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You should put Productivity Monitoring Software in the bin. Here’s why…

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Many businesses are taking up the use of employee monitoring software to gain insights into how their workforce operates, particularly with a hybrid or full time work-from-home team.

The arguments for using these programs range from ‘increasing productivity by using data to manage tasks’ to ‘making sure employees aren’t being overworked’, and everything in between. There are also plenty around with the mindset that employees working from home might not be working the hours they should or spending too much time on social media.

But do these programs really improve productivity?

Productivity monitoring software companies claim to indicate whether employees are performing and productive by assessing employees' computer-based activity with a bunch of different metrics. But what level of keystrokes, hours spent active or emails a person sends in a day determines high or low performance in your business? Yeah, that’s the kicker…

Your employee could send 600 emails with 0 sales, 0 deliverables produced, and a 0 customer satisfaction rating. That’s some big fat zeros on the metrics that really matter… but your monitoring software might list the day as productive. 

And thus, the key: performance is a metric not necessarily related to computer activity. 

There are so many work-adjacent tasks like in-person meetings, deep thinking & planning, and phone conversations with coworkers that can’t be measured by this kind of software.

Performance is far more nuanced than computer activity or keystrokes. It’s different for every business and every role within that business, but the broad key indicators of performance are effectiveness, efficiency and improvement. There are dozens of factors to measure when in each of these areas, but broadly we can ask:

  • Does the employee produce what they’re supposed to produce (are they effective)?

  • Does the employee use resources well (are they efficient)?

  • Does the employee take actions to improve themselves and their environment (are they learning and improving)?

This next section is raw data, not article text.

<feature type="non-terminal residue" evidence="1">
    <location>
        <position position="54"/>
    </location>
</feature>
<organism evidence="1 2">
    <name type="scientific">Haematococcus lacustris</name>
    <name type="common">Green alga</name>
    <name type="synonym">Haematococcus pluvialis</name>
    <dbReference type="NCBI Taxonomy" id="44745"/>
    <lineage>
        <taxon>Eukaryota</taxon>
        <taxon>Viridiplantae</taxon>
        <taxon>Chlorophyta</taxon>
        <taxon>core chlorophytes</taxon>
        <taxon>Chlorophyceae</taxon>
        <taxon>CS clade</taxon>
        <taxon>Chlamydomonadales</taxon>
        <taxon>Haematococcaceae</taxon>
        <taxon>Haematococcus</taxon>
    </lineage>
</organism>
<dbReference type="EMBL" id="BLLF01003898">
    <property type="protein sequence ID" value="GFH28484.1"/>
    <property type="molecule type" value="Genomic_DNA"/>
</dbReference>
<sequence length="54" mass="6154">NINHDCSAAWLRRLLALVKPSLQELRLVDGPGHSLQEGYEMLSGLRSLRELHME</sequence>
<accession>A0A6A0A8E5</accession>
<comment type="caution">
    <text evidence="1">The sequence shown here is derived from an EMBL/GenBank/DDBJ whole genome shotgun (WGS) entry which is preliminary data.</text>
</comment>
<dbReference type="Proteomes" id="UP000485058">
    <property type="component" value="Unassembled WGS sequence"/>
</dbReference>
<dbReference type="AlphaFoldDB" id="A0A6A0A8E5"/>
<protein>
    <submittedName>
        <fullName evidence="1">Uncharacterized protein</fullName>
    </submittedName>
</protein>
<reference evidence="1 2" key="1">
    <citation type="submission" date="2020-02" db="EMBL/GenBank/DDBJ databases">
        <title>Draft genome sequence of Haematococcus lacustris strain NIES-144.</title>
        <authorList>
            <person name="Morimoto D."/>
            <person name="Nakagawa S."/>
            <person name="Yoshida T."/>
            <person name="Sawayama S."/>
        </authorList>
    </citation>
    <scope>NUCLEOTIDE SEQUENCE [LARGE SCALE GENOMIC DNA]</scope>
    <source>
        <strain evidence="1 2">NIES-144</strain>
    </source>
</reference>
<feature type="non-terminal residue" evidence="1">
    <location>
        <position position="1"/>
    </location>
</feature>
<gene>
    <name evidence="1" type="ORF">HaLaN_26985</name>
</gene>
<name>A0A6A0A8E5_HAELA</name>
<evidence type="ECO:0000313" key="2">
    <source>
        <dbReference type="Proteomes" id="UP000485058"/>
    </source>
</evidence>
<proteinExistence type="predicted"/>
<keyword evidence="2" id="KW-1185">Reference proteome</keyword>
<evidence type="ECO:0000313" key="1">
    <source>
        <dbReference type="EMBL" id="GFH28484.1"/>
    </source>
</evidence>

There is another major issue with this type of monitoring (actually there are many, but we don’t have the time to list them all…), in that it can obliterate any semblance of trust with employees. There have been numerous surveys into how these programs make employees feel, with the overwhelming majority having concerns that their employers are spying on them, their contributions won’t be recognised outside of the data collected, or that the monitoring will be used to punish them.

Alongside the lack of trust that workplace surveillance can create, businesses that focus exclusively on user activity reports for tracking productivity will force their workers to alter the way they normally perform their job… or not perform their job at all - have you seen those videos of PC mice tied to Roombas?

So, to reiterate - put that monitoring software in the bin where it belongs. If your business has a problem with performance and productivity, monitoring software will do sweet f-all to change it. Because staff not being constantly active during working hours isn’t the cause, it’s just a symptom of a deeper, more cultural issue. Instead of worrying about whether staff are on social media or sending enough emails, management must focus on WHY staff are underperforming and not delivering. From there the real issues can be addressed. 

We often trace cultural issues waaaay back to the hiring process - not having the right people, in the right positions, with the right skills, led by the right managers, in the right teams. That’s where TMR Recruitment comes in, we’ve been working with top organisations for nearly 30 years to source and retain top talent that seamlessly fit their cultural needs. If you’re looking for your next crew of high-achievers, get in touch!

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